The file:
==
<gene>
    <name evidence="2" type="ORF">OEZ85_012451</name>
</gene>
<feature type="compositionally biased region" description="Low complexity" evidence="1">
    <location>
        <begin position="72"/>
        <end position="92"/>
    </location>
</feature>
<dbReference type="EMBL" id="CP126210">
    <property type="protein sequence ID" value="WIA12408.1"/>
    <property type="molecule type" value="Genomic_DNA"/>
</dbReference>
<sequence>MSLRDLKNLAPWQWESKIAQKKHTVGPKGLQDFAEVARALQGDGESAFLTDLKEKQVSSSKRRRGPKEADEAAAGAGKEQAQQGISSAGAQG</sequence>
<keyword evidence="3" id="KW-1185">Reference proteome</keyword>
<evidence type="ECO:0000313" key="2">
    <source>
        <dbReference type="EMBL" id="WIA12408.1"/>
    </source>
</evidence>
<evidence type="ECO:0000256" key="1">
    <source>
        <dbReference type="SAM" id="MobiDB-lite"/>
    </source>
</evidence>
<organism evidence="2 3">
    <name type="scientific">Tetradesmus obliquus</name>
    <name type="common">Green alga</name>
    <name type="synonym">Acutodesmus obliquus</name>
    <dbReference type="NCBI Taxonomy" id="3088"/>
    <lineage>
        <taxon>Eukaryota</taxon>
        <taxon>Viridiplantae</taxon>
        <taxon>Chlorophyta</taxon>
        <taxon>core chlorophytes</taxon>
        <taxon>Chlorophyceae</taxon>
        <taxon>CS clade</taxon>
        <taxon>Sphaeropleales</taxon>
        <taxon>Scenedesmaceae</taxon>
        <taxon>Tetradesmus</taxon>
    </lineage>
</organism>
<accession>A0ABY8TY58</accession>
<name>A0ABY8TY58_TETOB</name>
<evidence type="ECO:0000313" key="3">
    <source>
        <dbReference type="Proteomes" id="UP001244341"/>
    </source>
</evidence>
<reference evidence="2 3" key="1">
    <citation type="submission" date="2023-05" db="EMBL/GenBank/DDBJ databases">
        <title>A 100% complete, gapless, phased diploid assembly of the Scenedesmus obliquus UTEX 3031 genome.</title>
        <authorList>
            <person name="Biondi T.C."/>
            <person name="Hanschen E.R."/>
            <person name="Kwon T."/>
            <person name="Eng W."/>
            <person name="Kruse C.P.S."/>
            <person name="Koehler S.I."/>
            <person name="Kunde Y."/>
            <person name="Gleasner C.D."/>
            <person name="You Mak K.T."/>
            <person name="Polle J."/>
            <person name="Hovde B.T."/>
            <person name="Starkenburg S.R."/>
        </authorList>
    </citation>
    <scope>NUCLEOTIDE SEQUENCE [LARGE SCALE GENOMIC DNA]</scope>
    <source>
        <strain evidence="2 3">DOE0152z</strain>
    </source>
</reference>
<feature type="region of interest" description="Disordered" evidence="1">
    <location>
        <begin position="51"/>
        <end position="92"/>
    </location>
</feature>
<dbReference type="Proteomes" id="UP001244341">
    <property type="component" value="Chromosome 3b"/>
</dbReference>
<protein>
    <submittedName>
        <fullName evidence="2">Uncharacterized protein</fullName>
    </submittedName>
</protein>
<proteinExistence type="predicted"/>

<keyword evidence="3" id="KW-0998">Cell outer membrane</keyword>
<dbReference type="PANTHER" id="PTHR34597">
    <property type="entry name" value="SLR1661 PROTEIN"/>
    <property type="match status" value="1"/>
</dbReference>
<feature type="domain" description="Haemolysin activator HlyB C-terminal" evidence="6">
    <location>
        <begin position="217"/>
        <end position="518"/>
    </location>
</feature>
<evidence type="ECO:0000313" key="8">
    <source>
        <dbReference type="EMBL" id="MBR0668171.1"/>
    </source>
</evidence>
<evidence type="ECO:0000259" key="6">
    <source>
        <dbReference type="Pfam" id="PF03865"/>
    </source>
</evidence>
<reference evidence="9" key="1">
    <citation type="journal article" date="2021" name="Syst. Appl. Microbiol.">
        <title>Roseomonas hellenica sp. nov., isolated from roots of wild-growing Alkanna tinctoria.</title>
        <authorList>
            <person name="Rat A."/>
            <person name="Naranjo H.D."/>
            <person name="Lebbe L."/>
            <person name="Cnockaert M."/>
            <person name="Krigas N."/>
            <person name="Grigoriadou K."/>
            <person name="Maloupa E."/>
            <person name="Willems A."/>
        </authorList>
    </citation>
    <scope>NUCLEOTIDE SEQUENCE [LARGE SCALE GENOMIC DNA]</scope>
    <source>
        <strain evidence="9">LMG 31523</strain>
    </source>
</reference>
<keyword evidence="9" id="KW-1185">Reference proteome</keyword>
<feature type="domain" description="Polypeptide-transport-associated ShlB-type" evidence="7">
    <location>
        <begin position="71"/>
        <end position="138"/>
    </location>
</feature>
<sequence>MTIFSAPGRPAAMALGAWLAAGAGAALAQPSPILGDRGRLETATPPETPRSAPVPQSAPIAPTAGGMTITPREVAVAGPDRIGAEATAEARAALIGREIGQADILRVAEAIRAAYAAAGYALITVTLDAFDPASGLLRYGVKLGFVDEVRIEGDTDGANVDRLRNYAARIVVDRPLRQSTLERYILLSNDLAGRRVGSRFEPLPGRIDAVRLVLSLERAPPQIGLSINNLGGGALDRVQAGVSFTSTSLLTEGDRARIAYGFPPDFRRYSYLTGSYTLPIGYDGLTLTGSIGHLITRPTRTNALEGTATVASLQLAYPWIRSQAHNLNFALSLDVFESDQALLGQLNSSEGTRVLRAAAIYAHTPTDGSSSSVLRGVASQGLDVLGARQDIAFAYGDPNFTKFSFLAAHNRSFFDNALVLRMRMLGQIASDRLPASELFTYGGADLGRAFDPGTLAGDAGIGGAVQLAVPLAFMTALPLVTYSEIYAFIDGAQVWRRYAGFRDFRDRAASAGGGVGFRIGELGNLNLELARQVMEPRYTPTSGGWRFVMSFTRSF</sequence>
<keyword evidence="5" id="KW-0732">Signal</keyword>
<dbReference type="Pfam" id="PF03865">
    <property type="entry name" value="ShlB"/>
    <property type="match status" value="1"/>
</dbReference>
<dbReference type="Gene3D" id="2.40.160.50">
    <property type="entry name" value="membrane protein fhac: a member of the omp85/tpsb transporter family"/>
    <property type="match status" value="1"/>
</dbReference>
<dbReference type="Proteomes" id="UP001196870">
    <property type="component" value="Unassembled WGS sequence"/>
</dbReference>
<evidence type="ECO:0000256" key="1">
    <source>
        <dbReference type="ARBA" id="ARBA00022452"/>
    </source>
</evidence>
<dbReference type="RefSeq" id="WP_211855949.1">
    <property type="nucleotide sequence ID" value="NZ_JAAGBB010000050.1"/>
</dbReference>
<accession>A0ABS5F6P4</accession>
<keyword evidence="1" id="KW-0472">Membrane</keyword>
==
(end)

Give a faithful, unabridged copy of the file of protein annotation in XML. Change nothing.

<gene>
    <name evidence="2" type="ORF">OEZ85_012451</name>
</gene>
<feature type="compositionally biased region" description="Low complexity" evidence="1">
    <location>
        <begin position="72"/>
        <end position="92"/>
    </location>
</feature>
<dbReference type="EMBL" id="CP126210">
    <property type="protein sequence ID" value="WIA12408.1"/>
    <property type="molecule type" value="Genomic_DNA"/>
</dbReference>
<sequence>MSLRDLKNLAPWQWESKIAQKKHTVGPKGLQDFAEVARALQGDGESAFLTDLKEKQVSSSKRRRGPKEADEAAAGAGKEQAQQGISSAGAQG</sequence>
<keyword evidence="3" id="KW-1185">Reference proteome</keyword>
<evidence type="ECO:0000313" key="2">
    <source>
        <dbReference type="EMBL" id="WIA12408.1"/>
    </source>
</evidence>
<evidence type="ECO:0000256" key="1">
    <source>
        <dbReference type="SAM" id="MobiDB-lite"/>
    </source>
</evidence>
<organism evidence="2 3">
    <name type="scientific">Tetradesmus obliquus</name>
    <name type="common">Green alga</name>
    <name type="synonym">Acutodesmus obliquus</name>
    <dbReference type="NCBI Taxonomy" id="3088"/>
    <lineage>
        <taxon>Eukaryota</taxon>
        <taxon>Viridiplantae</taxon>
        <taxon>Chlorophyta</taxon>
        <taxon>core chlorophytes</taxon>
        <taxon>Chlorophyceae</taxon>
        <taxon>CS clade</taxon>
        <taxon>Sphaeropleales</taxon>
        <taxon>Scenedesmaceae</taxon>
        <taxon>Tetradesmus</taxon>
    </lineage>
</organism>
<accession>A0ABY8TY58</accession>
<name>A0ABY8TY58_TETOB</name>
<evidence type="ECO:0000313" key="3">
    <source>
        <dbReference type="Proteomes" id="UP001244341"/>
    </source>
</evidence>
<reference evidence="2 3" key="1">
    <citation type="submission" date="2023-05" db="EMBL/GenBank/DDBJ databases">
        <title>A 100% complete, gapless, phased diploid assembly of the Scenedesmus obliquus UTEX 3031 genome.</title>
        <authorList>
            <person name="Biondi T.C."/>
            <person name="Hanschen E.R."/>
            <person name="Kwon T."/>
            <person name="Eng W."/>
            <person name="Kruse C.P.S."/>
            <person name="Koehler S.I."/>
            <person name="Kunde Y."/>
            <person name="Gleasner C.D."/>
            <person name="You Mak K.T."/>
            <person name="Polle J."/>
            <person name="Hovde B.T."/>
            <person name="Starkenburg S.R."/>
        </authorList>
    </citation>
    <scope>NUCLEOTIDE SEQUENCE [LARGE SCALE GENOMIC DNA]</scope>
    <source>
        <strain evidence="2 3">DOE0152z</strain>
    </source>
</reference>
<feature type="region of interest" description="Disordered" evidence="1">
    <location>
        <begin position="51"/>
        <end position="92"/>
    </location>
</feature>
<dbReference type="Proteomes" id="UP001244341">
    <property type="component" value="Chromosome 3b"/>
</dbReference>
<protein>
    <submittedName>
        <fullName evidence="2">Uncharacterized protein</fullName>
    </submittedName>
</protein>
<proteinExistence type="predicted"/>

<keyword evidence="3" id="KW-0998">Cell outer membrane</keyword>
<dbReference type="PANTHER" id="PTHR34597">
    <property type="entry name" value="SLR1661 PROTEIN"/>
    <property type="match status" value="1"/>
</dbReference>
<feature type="domain" description="Haemolysin activator HlyB C-terminal" evidence="6">
    <location>
        <begin position="217"/>
        <end position="518"/>
    </location>
</feature>
<evidence type="ECO:0000313" key="8">
    <source>
        <dbReference type="EMBL" id="MBR0668171.1"/>
    </source>
</evidence>
<evidence type="ECO:0000259" key="6">
    <source>
        <dbReference type="Pfam" id="PF03865"/>
    </source>
</evidence>
<reference evidence="9" key="1">
    <citation type="journal article" date="2021" name="Syst. Appl. Microbiol.">
        <title>Roseomonas hellenica sp. nov., isolated from roots of wild-growing Alkanna tinctoria.</title>
        <authorList>
            <person name="Rat A."/>
            <person name="Naranjo H.D."/>
            <person name="Lebbe L."/>
            <person name="Cnockaert M."/>
            <person name="Krigas N."/>
            <person name="Grigoriadou K."/>
            <person name="Maloupa E."/>
            <person name="Willems A."/>
        </authorList>
    </citation>
    <scope>NUCLEOTIDE SEQUENCE [LARGE SCALE GENOMIC DNA]</scope>
    <source>
        <strain evidence="9">LMG 31523</strain>
    </source>
</reference>
<keyword evidence="9" id="KW-1185">Reference proteome</keyword>
<feature type="domain" description="Polypeptide-transport-associated ShlB-type" evidence="7">
    <location>
        <begin position="71"/>
        <end position="138"/>
    </location>
</feature>
<sequence>MTIFSAPGRPAAMALGAWLAAGAGAALAQPSPILGDRGRLETATPPETPRSAPVPQSAPIAPTAGGMTITPREVAVAGPDRIGAEATAEARAALIGREIGQADILRVAEAIRAAYAAAGYALITVTLDAFDPASGLLRYGVKLGFVDEVRIEGDTDGANVDRLRNYAARIVVDRPLRQSTLERYILLSNDLAGRRVGSRFEPLPGRIDAVRLVLSLERAPPQIGLSINNLGGGALDRVQAGVSFTSTSLLTEGDRARIAYGFPPDFRRYSYLTGSYTLPIGYDGLTLTGSIGHLITRPTRTNALEGTATVASLQLAYPWIRSQAHNLNFALSLDVFESDQALLGQLNSSEGTRVLRAAAIYAHTPTDGSSSSVLRGVASQGLDVLGARQDIAFAYGDPNFTKFSFLAAHNRSFFDNALVLRMRMLGQIASDRLPASELFTYGGADLGRAFDPGTLAGDAGIGGAVQLAVPLAFMTALPLVTYSEIYAFIDGAQVWRRYAGFRDFRDRAASAGGGVGFRIGELGNLNLELARQVMEPRYTPTSGGWRFVMSFTRSF</sequence>
<keyword evidence="5" id="KW-0732">Signal</keyword>
<dbReference type="Pfam" id="PF03865">
    <property type="entry name" value="ShlB"/>
    <property type="match status" value="1"/>
</dbReference>
<dbReference type="Gene3D" id="2.40.160.50">
    <property type="entry name" value="membrane protein fhac: a member of the omp85/tpsb transporter family"/>
    <property type="match status" value="1"/>
</dbReference>
<dbReference type="Proteomes" id="UP001196870">
    <property type="component" value="Unassembled WGS sequence"/>
</dbReference>
<evidence type="ECO:0000256" key="1">
    <source>
        <dbReference type="ARBA" id="ARBA00022452"/>
    </source>
</evidence>
<dbReference type="RefSeq" id="WP_211855949.1">
    <property type="nucleotide sequence ID" value="NZ_JAAGBB010000050.1"/>
</dbReference>
<accession>A0ABS5F6P4</accession>
<keyword evidence="1" id="KW-0472">Membrane</keyword>